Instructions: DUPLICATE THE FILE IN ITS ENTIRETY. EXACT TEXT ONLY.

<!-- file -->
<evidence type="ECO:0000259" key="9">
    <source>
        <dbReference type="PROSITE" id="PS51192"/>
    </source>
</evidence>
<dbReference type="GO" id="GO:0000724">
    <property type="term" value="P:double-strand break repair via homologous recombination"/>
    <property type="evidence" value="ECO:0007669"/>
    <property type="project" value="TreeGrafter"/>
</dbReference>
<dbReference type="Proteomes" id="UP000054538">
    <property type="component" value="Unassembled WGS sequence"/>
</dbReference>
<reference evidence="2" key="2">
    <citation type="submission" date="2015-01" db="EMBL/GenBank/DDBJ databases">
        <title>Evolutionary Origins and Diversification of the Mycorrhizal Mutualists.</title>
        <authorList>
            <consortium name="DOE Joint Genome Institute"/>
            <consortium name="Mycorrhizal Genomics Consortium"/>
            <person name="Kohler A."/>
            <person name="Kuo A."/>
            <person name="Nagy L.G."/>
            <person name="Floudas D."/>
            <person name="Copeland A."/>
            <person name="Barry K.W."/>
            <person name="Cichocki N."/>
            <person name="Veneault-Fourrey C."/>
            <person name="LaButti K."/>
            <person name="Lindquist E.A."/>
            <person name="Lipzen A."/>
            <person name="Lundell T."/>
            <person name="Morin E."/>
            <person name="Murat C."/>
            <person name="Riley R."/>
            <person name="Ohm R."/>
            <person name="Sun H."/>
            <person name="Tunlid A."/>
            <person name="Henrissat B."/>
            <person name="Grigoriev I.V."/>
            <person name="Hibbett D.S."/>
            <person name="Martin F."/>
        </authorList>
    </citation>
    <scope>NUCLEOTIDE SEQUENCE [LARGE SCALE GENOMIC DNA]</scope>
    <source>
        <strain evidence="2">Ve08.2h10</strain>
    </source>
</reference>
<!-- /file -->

<evidence type="ECO:0000259" key="9">
    <source>
        <dbReference type="PROSITE" id="PS51192"/>
    </source>
</evidence>
<dbReference type="GO" id="GO:0000724">
    <property type="term" value="P:double-strand break repair via homologous recombination"/>
    <property type="evidence" value="ECO:0007669"/>
    <property type="project" value="TreeGrafter"/>
</dbReference>
<dbReference type="Proteomes" id="UP000054538">
    <property type="component" value="Unassembled WGS sequence"/>
</dbReference>
<reference evidence="2" key="2">
    <citation type="submission" date="2015-01" db="EMBL/GenBank/DDBJ databases">
        <title>Evolutionary Origins and Diversification of the Mycorrhizal Mutualists.</title>
        <authorList>
            <consortium name="DOE Joint Genome Institute"/>
            <consortium name="Mycorrhizal Genomics Consortium"/>
            <person name="Kohler A."/>
            <person name="Kuo A."/>
            <person name="Nagy L.G."/>
            <person name="Floudas D."/>
            <person name="Copeland A."/>
            <person name="Barry K.W."/>
            <person name="Cichocki N."/>
            <person name="Veneault-Fourrey C."/>
            <person name="LaButti K."/>
            <person name="Lindquist E.A."/>
            <person name="Lipzen A."/>
            <person name="Lundell T."/>
            <person name="Morin E."/>
            <person name="Murat C."/>
            <person name="Riley R."/>
            <person name="Ohm R."/>
            <person name="Sun H."/>
            <person name="Tunlid A."/>
            <person name="Henrissat B."/>
            <person name="Grigoriev I.V."/>
            <person name="Hibbett D.S."/>
            <person name="Martin F."/>
        </authorList>
    </citation>
    <scope>NUCLEOTIDE SEQUENCE [LARGE SCALE GENOMIC DNA]</scope>
    <source>
        <strain evidence="2">Ve08.2h10</strain>
    </source>
</reference>